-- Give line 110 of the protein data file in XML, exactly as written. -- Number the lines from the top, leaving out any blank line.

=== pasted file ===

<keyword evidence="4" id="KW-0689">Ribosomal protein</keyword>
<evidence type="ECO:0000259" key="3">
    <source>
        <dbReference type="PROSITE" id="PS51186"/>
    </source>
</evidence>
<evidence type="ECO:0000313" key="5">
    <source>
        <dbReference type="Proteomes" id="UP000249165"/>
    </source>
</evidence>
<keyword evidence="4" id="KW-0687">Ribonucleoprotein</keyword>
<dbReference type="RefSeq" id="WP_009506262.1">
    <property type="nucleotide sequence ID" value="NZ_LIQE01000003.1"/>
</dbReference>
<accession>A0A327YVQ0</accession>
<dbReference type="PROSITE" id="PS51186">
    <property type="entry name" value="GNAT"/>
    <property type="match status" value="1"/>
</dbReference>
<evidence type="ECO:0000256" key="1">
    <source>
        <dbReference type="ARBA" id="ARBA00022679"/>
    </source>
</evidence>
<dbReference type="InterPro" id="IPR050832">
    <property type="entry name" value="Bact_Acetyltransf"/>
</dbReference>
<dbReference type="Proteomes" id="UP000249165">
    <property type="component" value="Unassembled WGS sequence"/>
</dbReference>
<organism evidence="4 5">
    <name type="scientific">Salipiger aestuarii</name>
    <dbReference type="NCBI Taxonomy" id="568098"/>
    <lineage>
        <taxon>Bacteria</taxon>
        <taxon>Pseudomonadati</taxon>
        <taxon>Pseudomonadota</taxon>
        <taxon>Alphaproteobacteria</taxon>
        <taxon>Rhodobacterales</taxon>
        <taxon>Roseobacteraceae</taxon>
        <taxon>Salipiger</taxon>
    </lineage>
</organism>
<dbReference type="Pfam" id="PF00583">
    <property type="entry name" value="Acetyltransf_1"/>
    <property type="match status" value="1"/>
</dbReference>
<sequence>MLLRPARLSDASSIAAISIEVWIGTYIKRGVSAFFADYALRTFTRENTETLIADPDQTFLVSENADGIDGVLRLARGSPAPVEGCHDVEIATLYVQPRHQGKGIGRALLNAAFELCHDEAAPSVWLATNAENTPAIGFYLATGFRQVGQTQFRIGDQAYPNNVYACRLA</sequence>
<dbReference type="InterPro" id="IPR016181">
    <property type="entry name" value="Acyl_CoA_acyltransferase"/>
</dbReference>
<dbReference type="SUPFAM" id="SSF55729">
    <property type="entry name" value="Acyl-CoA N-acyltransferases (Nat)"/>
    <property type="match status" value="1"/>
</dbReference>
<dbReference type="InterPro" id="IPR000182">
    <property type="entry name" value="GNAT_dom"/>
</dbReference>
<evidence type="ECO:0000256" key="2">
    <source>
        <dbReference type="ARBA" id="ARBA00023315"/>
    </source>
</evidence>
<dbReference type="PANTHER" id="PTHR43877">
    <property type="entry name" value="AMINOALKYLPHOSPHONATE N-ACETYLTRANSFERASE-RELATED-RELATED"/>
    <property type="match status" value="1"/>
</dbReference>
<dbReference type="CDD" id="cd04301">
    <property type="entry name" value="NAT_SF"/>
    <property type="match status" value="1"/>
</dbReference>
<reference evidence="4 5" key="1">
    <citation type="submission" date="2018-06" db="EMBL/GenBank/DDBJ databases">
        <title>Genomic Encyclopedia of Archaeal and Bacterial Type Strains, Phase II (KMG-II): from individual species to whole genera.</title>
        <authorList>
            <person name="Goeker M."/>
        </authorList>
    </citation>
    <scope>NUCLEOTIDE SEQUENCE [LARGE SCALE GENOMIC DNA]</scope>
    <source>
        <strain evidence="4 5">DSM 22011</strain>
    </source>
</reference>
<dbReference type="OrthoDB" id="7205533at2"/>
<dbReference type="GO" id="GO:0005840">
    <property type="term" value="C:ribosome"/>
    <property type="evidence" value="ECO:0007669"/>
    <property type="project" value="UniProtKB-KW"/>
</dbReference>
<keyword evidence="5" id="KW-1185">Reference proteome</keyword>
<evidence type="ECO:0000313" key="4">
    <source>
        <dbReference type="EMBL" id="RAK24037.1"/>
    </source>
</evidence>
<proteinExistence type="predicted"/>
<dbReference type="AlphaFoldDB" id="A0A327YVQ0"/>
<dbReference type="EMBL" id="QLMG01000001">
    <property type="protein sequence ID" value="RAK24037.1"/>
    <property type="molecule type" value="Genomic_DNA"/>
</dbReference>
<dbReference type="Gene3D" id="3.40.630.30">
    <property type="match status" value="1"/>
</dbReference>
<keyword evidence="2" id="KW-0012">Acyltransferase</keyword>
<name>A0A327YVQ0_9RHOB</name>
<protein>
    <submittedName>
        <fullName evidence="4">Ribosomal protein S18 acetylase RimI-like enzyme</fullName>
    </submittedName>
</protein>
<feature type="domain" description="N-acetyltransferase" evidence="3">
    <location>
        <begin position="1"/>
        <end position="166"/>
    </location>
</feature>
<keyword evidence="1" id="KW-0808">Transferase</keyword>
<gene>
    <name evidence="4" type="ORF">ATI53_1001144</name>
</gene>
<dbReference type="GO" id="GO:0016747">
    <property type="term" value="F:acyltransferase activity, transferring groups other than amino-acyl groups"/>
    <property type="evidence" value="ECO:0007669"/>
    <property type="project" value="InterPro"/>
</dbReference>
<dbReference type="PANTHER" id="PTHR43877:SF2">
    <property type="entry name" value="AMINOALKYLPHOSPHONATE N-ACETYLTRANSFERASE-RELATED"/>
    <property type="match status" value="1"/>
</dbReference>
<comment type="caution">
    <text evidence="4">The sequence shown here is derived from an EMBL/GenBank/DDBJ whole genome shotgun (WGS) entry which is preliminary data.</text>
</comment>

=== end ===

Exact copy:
        <fullName evidence="4">Ribosomal protein S18 acetylase RimI-like enzyme</fullName>